In reviewing the denial of a motion to compel arbitration, generally, a "legal sufficiency" or "no evidence" standard of review is employed. Belmont Constructors, Inc. v. Lyondell Petrochemical Co., 896 S.W.2d 352, 356 (Tex.App. — Houston [1st Dist.] 1995, no writ); Hearthshire Braeswood Plaza Ltd. Partnership v. Bill Kelly Co., 849 S.W.2d 380, 384 (Tex.App. — Houston [14 Dist.] 1993, writ denied). Under such a review, the court must consider only the evidence and inferences, that when viewed in their most favorable light, tend to support the finding under attack, and it must disregard all evidence and inferences to the contrary. Davis v. City of San Antonio, 752 S.W.2d 518, 522 (Tex. 1988). Underwriters, however, citing Fridl v. Cook, 908 S.W.2d 507, 511 (Tex.App. — El Paso 1995, no writ), argues that in the instant case we should apply a de novo standard of review because we must review the trial court's legal conclusion as to how the arbitration clause should be construed. Celebrity argues in response that de novo review would be unduly burdensome because the proceeding below was summary in nature. While the proceeding below was indeed summary, it must also be noted that on the trial court's instruction and the parties' agreement, no evidence was introduced at the hearing. Since the only thing before us is the court's legal interpretation of the arbitration clause, we conclude that de novo review is appropriate in this case. Fridl, 908 S.W.2d at 511; Transwestern, 809 S.W.2d at 592.

In Fridl, the court stated: "In reviewing factual questions concerning an order denying arbitration, we use a 'no evidence' standard. [citation omitted] We review legal conclusions de novo. Catholic Diocese of Brownsville, Texas v. A.G. Edwards Sons, Inc., 919 F.2d 1054 (5th Cir. 1990)." Fridl, 908 S.W.2d at 511. This de novo standard was also employed by Chief Justice Enoch in Transwestern Pipeline v. Horizon Oil Gas Co., 809 S.W.2d 589 (Tex.App. — Dallas 1991, no writ) wherein it was stated that the determination of whether a party had waived his right to arbitration was a question of law subject to de novo review.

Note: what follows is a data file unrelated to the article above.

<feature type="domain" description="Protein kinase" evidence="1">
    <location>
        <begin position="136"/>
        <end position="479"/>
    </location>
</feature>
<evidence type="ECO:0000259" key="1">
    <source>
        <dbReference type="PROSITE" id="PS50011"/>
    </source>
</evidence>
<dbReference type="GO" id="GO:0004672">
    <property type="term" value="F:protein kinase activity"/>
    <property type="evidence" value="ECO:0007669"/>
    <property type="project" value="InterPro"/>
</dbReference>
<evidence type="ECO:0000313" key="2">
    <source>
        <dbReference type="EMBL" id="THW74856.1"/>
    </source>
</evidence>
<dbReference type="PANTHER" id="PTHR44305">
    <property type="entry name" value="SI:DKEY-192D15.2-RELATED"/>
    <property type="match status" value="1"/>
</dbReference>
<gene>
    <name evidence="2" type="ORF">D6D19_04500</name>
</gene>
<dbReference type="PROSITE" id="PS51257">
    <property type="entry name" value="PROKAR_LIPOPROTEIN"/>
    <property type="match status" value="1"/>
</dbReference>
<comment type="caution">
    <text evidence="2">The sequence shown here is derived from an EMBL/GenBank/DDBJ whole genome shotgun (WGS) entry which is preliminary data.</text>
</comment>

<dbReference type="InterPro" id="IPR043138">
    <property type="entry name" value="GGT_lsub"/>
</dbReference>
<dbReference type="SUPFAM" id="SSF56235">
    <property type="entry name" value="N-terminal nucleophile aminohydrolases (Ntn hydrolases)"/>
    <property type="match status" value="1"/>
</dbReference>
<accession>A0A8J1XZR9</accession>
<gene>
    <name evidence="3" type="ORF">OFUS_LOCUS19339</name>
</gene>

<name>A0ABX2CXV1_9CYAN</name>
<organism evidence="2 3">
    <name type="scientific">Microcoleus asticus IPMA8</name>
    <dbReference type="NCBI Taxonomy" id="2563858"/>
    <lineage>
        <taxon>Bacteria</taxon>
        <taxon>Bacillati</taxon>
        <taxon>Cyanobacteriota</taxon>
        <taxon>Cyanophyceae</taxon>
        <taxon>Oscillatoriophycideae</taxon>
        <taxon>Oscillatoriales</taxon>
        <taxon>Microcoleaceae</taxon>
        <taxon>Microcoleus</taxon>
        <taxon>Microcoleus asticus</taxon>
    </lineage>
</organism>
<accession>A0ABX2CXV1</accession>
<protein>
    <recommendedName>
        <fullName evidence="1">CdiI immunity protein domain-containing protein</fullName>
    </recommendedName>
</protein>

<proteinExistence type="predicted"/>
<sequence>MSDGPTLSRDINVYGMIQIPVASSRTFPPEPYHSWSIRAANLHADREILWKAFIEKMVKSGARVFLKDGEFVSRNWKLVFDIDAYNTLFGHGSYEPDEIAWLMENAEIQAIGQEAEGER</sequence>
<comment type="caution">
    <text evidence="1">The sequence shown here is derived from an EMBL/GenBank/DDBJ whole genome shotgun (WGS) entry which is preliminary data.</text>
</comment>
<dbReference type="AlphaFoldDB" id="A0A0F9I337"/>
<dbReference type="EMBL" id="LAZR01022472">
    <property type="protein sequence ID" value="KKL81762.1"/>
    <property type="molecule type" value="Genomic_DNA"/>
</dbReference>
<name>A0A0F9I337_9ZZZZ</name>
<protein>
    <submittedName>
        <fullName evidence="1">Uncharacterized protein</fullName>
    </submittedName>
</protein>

Under Texas law, in order to compel arbitration, a party must establish: (1) the existence of a valid agreement to arbitrate; and (2) that the claims asserted by the plaintiff are within the scope of the arbitration agreement. Phillips v. ACS Mun. Brokers, Inc., 888 S.W.2d 872, 875 (Tex.App. — Dallas 1994, no writ); See TEX. CIV.PRAC. REM.CODE § 171.001, et seq. (Vernon Supp. 1996). Here, the first factor is not at issue because the parties stipulated that Article XVI of both EEI policies contains the following arbitration clause:

Should any difference of opinion arise between the Underwriters and the insured which cannot be resolved in the normal course of business with respect to the interpretation

of this Policy of the performance of the respective obligations of the parties under this Policy, the differences shall be submitted to arbitration. (emphasis added)

Once the existence of a valid arbitration agreement has been established, the scope of the agreement is then determined as follows: "A clause requiring arbitration is interpreted under contract principles and the language contained within will be enforced according to its plain meaning, unless this would defeat the intention of the parties." Pepe Intern. Development Co. v. Pub Brewing Co., 915 S.W.2d 925, 930 (Tex.App. — Houston [1st Dist.] 1996, no writ). At the same time, it must be noted that there is a strong presumption in Texas public policy favoring arbitration. Id.; Houston Lighting Power Co. v. San Antonio, 896 S.W.2d 366, 370 (Tex.App. — Houston [1st Dist.] 1995, no writ). This presumption in favor of arbitration is imposed whenever the scope of an arbitration clause is fairly debatable or reasonably in doubt. Belmont Constructors, Inc. v. Lyondell Petrochemical Co., 896 S.W.2d 352, 356 (Tex.App. — Houston [1st Dist.] 1995, no writ). Here, although not artfully stated, the plain language of the arbitration clause as written requires the parties to arbitrate conflicts concerning interpretation of the policy as that policy pertains to the performance of the parties respective obligations thereunder.